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United States Department of Agriculture

Agricultural Research Service

Research Project: REGULATION OF ADIPOCYTE AND ADIPOSE TISSUE METABOLISM IN OBESITY RELATED INFLAMMATION AND METABOLIC DISORDERS

Location: Human Nutrition Research Center on Aging

2011 Annual Report


1a.Objectives (from AD-416)
1. Define the role and mechanisms of adipocyte death in obesity-associated inflammation and metabolic disorders using genetic and nutritional models of adipocyte growth and death. 2. Determine the role of the macrophage in modulating adipocyte death and associated adipose tissue inflammation using genetically altered animal models. 3. Determine the mechanisms by which alterations in Lipid Droplet (LD) proteins modulate lipolysis and risk of developing metabolic disorders.


1b.Approach (from AD-416)
The role of adipocyte death in obesity will be investigated using a combination of transgenic and knockout mouse models and bone-marrow transplantation in mice fed different diets to understand the influence of obesity. In vivo and in vitro studies will investigate glucose and insulin homeostasis complemented by histological, immunohistological, electron microscopic, gene expression, FACS analysis, adipocyte lipolysis and Akt signaling studies. For studies investigating lipid droplet proteins, we will use both adenovirus expression vectors and possibly transgenic animals to determine how alterations in expression and intracellular signaling regulate protein expression, metabolic pathways, and lipolysis in cultured cells and animals. Depending upon which tissue is studied, we will examine lipolysis and protein expression, alterations in cytokine, lipid accumulation, signal transduction pathways, and oxidative gene expression.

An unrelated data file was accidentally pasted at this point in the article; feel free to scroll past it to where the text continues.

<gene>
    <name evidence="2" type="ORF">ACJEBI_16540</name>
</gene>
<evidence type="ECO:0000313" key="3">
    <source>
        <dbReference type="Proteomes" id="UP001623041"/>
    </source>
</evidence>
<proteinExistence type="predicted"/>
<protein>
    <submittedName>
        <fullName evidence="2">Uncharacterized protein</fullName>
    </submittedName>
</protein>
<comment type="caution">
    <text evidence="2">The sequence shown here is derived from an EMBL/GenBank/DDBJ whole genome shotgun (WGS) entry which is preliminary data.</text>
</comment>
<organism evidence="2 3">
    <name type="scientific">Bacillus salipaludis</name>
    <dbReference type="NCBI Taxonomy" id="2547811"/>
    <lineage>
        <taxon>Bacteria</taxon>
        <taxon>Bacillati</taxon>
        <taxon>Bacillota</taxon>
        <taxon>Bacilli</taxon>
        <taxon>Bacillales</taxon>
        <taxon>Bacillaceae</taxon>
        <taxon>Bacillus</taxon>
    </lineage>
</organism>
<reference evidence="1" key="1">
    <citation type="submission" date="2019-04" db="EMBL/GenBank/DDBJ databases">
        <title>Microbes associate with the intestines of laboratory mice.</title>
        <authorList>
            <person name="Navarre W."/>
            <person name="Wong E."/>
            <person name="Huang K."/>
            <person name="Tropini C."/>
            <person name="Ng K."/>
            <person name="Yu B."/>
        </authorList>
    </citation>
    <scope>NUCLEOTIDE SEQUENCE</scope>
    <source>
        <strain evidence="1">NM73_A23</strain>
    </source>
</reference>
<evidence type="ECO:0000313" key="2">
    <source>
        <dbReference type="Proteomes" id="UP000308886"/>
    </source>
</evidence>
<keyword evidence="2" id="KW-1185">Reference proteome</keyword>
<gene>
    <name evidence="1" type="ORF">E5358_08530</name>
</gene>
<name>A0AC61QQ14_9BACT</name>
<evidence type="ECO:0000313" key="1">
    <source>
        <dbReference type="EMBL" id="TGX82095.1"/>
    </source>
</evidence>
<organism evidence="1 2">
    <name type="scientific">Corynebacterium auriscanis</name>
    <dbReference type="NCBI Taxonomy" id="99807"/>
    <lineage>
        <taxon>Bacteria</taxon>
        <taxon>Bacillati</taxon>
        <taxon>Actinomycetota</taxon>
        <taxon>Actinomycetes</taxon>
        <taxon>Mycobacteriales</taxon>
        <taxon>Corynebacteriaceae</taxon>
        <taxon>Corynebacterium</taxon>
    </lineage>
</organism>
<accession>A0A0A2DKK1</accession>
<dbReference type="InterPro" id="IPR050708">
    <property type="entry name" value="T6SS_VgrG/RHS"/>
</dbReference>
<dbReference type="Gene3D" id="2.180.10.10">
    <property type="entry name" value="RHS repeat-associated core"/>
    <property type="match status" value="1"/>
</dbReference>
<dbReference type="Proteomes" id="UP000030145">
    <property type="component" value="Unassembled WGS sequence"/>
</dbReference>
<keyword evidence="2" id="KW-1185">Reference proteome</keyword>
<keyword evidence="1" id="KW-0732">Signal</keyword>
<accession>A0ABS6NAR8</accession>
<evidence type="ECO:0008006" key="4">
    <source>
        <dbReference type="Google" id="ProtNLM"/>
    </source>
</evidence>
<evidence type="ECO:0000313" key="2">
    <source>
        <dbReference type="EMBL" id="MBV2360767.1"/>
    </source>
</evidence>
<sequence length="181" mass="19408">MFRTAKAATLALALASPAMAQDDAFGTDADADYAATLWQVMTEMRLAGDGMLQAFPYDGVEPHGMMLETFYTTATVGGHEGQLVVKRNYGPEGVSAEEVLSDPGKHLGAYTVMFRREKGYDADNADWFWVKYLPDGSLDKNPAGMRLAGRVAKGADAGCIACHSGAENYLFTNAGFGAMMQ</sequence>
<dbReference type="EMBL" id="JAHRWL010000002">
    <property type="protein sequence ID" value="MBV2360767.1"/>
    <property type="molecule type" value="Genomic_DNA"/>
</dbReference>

3.Progress Report